Tuesday, October 19, 2010
Time to Make the Doughnuts
Normally I am a committed healthy eater who tries to live on whole grains (my blood sugar thanks me), control my portions, and get at least some vegetables into my diet. But every once in a great while, I have my feasts. Last Saturday was one of those. We hosted a doughnut fry at our barn.
I thought my urge to fry doughnuts--an urge I haven't had since at least 6 years ago--would be a good way to get better acquainted with the neighbors we've met since we moved in. Besides, the last time I scratched the doughnut frying itch, I had to call in neighbors and deliver to friends just to get rid of all the doughnuts. I hadn't fully comprehended that I was using my More-is-Better boss/friend's recipe that makes at least four dozen. That's just a little more then my then ten-year-old son and I could eat alone. This time I was prepared. The neighbors got invited first.
And then I had the usual panic and made an extra batch of dough and threw some away anyway because we were doughnut-done after two hours of frying (Dave got really good at that) and nibbling. Besides, I ran out of powdered sugar to glaze any more! And they just aren't the same without the glaze.
This was another dream-made-real food event for me. I baked up a breakfast casserole, filled the slow cooker with spiced cider, Dave brewed a little coffee, and the frying began shortly before the neighbors and the in-laws started breezing in. Everyone seemed to enjoy both the treat of freshly fried doughnuts and visiting with each other, which doesn't always happen even though they're neighbors. Bringing people together to share food and each other is one of the joys of this new phase of our life as hosts, part of the dream.
One of our guests felt right at home because her family is Dutch in origin and has a tradition of frying doughnuts every New Years Eve. She jumped right in and helped glaze like an old pro, as did my mother-in-law. My father-in-law, on the other hand, stood right near the stove and consumed five doughnuts while watching his son's fry-chef action. He also tried something new to him--the breakfast casserole. I was surprised that he'd never had that dish, since it has one of his favorite things in it--sausage--along with safe foods like bread, cheese, milk, and eggs. Nothing gourmet to scare him off there. I got a big hug from the mother-in-law when they left, which is not an everyday occurrence, and a phone call from the father-in-law later in the day to see if we had any doughnuts left! I think they liked our doughnut party.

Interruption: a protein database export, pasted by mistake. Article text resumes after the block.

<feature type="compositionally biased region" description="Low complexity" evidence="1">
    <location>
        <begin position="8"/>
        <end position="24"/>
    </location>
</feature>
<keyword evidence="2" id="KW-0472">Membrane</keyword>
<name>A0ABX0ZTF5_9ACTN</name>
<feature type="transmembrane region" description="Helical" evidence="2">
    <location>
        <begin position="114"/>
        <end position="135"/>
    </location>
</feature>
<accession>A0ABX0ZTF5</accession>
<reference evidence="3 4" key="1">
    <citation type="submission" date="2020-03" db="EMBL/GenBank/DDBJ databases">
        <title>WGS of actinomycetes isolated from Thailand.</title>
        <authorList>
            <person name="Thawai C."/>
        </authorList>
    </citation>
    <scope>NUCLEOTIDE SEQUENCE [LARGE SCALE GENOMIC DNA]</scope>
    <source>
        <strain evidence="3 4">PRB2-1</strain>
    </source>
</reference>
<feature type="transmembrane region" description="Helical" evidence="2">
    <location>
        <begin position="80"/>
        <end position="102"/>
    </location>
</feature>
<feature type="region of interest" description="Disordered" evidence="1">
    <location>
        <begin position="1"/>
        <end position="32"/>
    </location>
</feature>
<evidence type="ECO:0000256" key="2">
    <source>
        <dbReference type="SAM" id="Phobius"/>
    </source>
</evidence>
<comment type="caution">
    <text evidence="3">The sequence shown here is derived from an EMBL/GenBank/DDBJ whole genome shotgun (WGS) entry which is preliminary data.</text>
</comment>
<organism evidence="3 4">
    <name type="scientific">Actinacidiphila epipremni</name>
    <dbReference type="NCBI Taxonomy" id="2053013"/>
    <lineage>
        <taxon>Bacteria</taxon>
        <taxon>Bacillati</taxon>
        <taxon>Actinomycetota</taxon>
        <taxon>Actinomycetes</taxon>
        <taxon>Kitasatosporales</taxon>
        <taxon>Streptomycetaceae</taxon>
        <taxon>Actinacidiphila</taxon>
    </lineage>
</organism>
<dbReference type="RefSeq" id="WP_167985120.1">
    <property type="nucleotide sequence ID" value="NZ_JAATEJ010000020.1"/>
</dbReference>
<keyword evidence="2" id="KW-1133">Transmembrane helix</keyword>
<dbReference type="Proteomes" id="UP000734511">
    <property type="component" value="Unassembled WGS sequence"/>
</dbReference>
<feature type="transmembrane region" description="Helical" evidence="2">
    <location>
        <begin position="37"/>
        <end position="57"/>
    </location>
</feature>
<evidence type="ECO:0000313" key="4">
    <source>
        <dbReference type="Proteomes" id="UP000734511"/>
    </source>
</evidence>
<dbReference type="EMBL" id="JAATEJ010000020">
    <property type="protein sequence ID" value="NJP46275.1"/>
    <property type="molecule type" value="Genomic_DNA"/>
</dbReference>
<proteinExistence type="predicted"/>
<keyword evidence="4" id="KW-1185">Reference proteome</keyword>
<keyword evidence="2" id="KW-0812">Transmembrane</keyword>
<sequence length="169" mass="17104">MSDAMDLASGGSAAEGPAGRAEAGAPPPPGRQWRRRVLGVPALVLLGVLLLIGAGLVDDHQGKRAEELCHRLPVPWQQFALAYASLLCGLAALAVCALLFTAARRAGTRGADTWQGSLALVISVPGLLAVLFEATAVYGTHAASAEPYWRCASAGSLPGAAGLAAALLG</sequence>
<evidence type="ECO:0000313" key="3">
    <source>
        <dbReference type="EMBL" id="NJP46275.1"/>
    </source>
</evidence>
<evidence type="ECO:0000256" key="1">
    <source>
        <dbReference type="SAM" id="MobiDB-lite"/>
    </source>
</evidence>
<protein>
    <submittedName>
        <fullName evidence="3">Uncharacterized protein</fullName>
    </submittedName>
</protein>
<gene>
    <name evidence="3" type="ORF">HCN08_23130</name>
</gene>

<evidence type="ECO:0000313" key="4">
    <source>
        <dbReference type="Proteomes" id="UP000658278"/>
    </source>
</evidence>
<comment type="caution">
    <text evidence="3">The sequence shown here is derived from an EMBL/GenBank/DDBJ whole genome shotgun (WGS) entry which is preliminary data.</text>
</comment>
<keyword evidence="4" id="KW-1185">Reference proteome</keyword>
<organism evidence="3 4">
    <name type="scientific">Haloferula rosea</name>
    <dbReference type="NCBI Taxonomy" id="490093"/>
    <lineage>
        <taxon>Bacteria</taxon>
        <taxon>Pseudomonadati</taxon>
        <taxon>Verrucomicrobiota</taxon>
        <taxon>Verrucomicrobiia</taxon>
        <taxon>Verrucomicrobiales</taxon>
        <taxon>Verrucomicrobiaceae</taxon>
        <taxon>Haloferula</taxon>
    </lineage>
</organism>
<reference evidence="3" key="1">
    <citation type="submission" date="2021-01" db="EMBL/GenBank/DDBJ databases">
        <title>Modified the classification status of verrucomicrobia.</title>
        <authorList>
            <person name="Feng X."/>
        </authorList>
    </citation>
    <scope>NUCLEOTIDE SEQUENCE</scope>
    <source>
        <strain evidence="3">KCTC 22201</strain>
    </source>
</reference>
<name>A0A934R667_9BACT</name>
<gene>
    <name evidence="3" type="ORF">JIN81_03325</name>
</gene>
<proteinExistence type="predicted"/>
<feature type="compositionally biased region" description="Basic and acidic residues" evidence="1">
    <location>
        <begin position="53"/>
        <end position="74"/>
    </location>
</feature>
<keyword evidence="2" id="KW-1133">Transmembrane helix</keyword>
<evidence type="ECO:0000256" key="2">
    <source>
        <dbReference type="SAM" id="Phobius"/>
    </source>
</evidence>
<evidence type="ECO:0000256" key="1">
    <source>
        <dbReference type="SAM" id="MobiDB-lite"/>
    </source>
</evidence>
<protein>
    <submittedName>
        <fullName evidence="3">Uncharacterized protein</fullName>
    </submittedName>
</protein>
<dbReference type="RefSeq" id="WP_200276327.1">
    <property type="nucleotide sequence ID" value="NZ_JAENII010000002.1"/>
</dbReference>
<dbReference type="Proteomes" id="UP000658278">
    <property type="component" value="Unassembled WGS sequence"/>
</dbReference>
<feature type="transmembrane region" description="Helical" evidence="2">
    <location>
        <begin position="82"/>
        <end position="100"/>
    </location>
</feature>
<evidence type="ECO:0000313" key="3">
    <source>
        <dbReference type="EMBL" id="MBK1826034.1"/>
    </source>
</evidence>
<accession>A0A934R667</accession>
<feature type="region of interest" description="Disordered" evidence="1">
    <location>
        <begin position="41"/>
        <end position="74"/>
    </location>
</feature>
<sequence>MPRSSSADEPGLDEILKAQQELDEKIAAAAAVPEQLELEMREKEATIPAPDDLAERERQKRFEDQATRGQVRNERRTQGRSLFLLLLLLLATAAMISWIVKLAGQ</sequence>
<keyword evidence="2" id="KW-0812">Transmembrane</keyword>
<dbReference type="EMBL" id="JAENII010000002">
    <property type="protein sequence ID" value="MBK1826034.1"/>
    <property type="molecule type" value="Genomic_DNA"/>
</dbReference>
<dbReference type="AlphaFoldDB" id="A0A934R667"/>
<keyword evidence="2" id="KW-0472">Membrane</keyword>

Did I already say that this was another dream come true for me? I did? Well, I said it again because it's so true! I was on a social contact high for about 48 hours afterward. Life feels so fine when you're doing your true thing. It was even worth paying Williams-Sonoma prices for the doughnut cutter, and prepping dough and casserole after being in the far city all day, and getting up and at 'em early even though I was up later than usual to provide teenager related transportation. Yes, even then, it was wonderful.
In case you suspect that doughnut frying might be one of your true things, here's the recipe. Don't worry. It's not rocket surgery, as My Beloved always says.
Makes about 4 dozen (Half the recipe if you want less.)
2 packages active dry yeast or about 4 teaspoons* bulk yeast dissolved in 1/4 cup warm water
2 cups milk
1/2 cup butter, melted
1/2 cup sugar
2 teaspoons salt
6-7 cups all-purpose flour
1 pound powdered sugar
1/2 cup milk, warmed
1 teaspoon vanilla
Mix up your yeast and water and set aside to get bubbly.
Combine the milk, melted butter, sugar, and salt in a large bowl. This mixture needs to be warmed, so I use a microwave safe bowl and warm it in...well, the microwave...because a) it's easy and b) it cuts down on the dirty dishes (When I was a professional baker, I became all about dirty dish minimization). Beat in the eggs and then whisk in the yeast mixture.